People have been puzzled since the beginning. And while that might sound like a problem, it may in fact be our preferred state of being. Since the first fires needed to be lit with tinder too damp to kindle, we've been problem solving. When one problem was solved, another was found. And when seemingly, we could no longer find enough problems to satiate our appetites, we created puzzles: problems in a box; food for our minds.
Fast forward a few thousand years. Our instinctual need to problem solve is stronger than ever and hence, puzzles more popular than ever. The jigsaw variety saw us through the dark days of The Great Depression-- providing affordable, time-consuming fun for families with few other options.
And when World War Two claimed most of our country's metal for military use, and families waited anxiously at home for word from their loved ones, toy-makers turned once again to the tried and true appeal of the cardboard cut-ups.
The 1980's saw the rise of the Rubik's Cube. With the over 350 million units that flew off the shelves, it was quickly declared "Toy of The Year" in 1980 and 1981. And if that's not impressive enough, when disassembled, the cube's pieces can be arranged in over 519 quintillion configurations-- that's 519 with eighteen zeros after it!
Today the puzzle industry is experiencing a transformation. Computer algorithms are both solving and designing new puzzles. 3-D printers are then rendering those designs into increasingly sophisticated assemblages. And old puzzle designs are emerging renewed on digital platforms.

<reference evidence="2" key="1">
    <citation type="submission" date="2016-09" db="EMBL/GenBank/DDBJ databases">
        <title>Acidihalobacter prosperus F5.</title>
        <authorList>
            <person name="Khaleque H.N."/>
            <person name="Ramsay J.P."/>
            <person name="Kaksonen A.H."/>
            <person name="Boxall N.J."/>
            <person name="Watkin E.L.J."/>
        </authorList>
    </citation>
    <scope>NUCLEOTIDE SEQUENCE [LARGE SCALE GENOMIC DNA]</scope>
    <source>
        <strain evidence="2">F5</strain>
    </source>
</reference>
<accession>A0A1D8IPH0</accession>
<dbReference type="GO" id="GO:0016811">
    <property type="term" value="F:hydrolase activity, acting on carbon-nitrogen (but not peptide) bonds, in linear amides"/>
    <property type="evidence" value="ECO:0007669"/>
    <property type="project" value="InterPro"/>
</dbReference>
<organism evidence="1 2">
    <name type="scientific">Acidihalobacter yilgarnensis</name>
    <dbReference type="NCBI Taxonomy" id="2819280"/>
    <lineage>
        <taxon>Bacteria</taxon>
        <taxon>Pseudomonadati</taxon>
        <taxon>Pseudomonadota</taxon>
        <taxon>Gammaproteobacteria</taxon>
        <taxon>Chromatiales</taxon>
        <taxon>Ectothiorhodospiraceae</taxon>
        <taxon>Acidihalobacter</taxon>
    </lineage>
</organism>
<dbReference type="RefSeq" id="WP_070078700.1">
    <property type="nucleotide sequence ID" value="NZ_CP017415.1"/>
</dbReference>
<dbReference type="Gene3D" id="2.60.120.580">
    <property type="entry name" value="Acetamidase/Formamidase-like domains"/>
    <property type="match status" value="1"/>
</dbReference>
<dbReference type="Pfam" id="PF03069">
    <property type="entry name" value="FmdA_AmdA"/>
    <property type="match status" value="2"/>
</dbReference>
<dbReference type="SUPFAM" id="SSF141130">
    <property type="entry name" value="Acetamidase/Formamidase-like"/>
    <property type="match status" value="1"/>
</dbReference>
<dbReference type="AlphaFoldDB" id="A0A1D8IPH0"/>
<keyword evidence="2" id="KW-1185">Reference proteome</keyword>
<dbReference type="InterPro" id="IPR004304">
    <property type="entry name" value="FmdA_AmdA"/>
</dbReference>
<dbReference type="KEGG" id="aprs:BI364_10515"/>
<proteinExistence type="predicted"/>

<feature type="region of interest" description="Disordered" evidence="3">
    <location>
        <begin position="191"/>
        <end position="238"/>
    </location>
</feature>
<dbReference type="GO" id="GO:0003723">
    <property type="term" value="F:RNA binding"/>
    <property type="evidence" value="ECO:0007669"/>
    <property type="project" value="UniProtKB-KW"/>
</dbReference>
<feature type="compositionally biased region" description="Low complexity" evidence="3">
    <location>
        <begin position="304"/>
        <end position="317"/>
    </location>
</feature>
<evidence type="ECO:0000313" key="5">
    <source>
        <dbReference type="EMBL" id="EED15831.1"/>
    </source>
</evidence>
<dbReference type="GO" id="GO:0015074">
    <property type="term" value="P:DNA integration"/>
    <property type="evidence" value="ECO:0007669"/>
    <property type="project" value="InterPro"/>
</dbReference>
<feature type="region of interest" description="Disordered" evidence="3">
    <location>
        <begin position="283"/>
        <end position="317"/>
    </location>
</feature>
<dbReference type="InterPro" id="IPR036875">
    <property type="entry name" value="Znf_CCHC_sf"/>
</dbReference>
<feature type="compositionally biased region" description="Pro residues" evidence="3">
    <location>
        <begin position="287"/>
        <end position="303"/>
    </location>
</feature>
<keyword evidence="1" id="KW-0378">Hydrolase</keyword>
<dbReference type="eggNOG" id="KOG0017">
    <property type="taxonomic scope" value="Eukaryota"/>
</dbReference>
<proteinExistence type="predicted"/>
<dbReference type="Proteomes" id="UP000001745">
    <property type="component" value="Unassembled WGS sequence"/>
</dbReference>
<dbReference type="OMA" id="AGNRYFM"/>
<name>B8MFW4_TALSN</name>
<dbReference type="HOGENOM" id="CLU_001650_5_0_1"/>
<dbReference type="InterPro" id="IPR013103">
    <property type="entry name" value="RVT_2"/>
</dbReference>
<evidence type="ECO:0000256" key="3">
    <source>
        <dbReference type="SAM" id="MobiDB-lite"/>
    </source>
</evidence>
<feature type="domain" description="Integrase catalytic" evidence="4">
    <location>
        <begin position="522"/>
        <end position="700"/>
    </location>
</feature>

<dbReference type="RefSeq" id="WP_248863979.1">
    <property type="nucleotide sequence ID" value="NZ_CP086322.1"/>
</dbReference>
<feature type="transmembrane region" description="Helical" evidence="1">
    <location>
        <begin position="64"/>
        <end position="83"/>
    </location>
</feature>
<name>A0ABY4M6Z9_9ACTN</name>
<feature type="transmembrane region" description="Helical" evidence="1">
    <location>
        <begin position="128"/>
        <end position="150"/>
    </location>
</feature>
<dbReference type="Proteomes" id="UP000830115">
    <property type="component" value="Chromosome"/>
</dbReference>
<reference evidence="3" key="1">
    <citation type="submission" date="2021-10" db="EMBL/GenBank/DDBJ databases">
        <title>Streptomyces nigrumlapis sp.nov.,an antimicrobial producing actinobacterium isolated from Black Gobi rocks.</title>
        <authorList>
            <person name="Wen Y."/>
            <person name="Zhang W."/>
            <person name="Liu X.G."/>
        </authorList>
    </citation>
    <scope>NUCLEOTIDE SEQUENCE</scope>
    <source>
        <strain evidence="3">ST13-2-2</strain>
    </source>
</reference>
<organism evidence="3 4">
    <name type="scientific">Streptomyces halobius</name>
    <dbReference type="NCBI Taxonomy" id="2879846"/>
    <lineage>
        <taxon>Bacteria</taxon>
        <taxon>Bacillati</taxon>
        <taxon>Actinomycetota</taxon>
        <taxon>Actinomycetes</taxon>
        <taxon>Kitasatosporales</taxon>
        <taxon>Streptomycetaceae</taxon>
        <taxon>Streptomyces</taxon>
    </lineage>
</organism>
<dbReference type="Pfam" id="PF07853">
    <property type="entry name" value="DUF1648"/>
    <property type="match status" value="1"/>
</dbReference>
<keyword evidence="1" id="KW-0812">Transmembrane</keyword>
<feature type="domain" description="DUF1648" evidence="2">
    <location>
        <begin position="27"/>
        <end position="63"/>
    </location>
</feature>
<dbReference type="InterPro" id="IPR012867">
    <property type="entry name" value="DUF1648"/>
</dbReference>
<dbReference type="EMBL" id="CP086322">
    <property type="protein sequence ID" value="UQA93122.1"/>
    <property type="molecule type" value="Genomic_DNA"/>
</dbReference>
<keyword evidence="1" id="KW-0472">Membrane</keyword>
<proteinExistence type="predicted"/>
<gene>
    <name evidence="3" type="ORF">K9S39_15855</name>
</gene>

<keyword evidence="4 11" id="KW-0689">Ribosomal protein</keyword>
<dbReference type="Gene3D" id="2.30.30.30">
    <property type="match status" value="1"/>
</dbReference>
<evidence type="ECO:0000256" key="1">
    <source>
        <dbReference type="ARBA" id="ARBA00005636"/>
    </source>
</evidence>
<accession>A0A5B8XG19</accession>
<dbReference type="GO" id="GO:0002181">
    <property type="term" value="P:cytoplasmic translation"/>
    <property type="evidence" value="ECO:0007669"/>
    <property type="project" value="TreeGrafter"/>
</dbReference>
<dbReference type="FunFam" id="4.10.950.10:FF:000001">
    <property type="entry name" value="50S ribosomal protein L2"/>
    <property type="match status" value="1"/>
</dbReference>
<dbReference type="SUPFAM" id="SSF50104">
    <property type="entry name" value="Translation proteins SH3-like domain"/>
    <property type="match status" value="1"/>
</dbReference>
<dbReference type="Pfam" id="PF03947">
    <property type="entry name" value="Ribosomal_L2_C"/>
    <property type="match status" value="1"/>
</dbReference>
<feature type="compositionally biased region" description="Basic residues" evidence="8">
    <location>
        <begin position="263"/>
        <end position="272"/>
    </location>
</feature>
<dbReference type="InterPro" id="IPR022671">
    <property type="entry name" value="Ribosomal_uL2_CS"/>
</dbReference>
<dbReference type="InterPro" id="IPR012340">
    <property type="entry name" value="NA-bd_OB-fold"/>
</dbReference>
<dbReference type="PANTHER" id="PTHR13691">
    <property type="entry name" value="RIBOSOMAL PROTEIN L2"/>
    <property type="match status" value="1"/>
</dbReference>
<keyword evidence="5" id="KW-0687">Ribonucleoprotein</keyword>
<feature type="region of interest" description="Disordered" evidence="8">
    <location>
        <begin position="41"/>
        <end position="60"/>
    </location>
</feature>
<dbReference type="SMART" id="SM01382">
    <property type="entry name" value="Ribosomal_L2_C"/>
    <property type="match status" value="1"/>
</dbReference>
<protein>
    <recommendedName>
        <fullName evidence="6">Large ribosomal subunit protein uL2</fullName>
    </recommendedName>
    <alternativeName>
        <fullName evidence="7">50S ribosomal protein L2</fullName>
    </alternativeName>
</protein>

But don't let nostalgia overtake you just yet. Classic puzzle makers are still hard at work, hand crafting masterful works of mind-bending art that both collectors and enthusiasts fawn over. Robert Yarger, also known as "Stickman," is one such craftsman. With demand for his puzzle boxes far exceeding supply, his exquisite creations are fiercely sought after and often find their way into museums and collections around the world.
Teachers too, are praising the value of puzzles. With benefits including increased coordination, dexterity, spatial intelligence and executive brain functioning, early childhood educators have been increasingly incorporating puzzle play into academics. And with patience and problem-solving skills at a premium in today's job market, this would seem like a wise decision.
Our need to challenge ourselves doesn't seem to be diminishing. And as long as that's true, the popularity of puzzles will likely remain high. Engaging the same drive to problem solve that has motivated us since the beginning, puzzles offer our brains practice for making sense of the world around us.
- Robert Stegmann- Puzzle historian, expert and collector, as well as the host of this years International Puzzle Party in Canada. You can learn more about puzzles at his website, Rob's Puzzle Page
- Anne D. Williams- Puzzle enthusiast, builder, and author of The Jigsaw Puzzle: Piecing Together a History and Cutting a Fine Figure: The Art of the Jigsaw Puzzle
- Susan C. Levine- Professor of Psychology at The University of Chicago. She received her Ph.D from MIT and has performed several studies on the educational value of puzzles for children
Colin McEnroe and Chion Wolf contributed to this show.